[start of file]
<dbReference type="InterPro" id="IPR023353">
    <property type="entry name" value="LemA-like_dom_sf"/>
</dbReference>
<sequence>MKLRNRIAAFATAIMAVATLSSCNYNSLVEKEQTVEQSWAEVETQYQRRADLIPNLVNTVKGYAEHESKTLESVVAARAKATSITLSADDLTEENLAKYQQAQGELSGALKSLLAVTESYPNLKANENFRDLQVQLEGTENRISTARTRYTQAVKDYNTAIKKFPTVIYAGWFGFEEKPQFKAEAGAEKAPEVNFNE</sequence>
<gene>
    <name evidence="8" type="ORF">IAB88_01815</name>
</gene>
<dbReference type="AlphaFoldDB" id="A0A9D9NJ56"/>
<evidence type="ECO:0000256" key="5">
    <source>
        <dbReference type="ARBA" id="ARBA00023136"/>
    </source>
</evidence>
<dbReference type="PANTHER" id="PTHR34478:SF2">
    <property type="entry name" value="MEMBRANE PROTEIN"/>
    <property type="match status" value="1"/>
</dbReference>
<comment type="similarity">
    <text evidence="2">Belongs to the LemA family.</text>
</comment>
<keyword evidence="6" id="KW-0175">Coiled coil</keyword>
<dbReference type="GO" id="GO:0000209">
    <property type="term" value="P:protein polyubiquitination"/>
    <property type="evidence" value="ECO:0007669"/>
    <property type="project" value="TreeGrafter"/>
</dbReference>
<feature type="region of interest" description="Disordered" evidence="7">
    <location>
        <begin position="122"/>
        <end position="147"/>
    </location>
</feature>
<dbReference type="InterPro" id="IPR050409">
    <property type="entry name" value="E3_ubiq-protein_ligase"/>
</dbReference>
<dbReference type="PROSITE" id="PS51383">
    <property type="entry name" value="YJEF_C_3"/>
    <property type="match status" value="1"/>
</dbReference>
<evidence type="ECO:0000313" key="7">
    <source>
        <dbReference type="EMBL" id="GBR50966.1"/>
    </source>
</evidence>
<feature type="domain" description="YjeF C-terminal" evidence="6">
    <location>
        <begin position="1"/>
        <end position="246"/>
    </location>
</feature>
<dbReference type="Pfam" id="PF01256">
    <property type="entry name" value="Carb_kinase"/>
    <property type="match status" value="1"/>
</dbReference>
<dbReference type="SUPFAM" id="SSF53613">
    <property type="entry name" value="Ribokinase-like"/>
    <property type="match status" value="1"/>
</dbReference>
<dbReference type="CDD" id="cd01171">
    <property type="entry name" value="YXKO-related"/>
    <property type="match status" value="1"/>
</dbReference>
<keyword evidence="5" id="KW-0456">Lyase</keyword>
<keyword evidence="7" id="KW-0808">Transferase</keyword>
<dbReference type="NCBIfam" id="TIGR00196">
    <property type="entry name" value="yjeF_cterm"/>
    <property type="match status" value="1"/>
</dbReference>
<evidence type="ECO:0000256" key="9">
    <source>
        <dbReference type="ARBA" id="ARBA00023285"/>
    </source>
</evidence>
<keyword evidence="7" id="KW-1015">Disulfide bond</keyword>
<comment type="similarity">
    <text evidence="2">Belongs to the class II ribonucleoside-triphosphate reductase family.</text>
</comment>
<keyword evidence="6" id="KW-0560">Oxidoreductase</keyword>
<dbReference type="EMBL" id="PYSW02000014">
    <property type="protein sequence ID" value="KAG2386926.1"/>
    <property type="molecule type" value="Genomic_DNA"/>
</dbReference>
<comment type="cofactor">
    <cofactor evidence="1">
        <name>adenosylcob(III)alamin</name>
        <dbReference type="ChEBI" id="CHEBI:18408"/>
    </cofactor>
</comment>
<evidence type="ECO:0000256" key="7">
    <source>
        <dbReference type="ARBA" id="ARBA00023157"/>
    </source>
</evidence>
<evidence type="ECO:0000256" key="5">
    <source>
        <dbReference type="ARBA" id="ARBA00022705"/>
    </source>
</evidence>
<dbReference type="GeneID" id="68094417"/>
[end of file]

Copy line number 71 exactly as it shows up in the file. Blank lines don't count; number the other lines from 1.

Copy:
        <dbReference type="ARBA" id="ARBA00023285"/>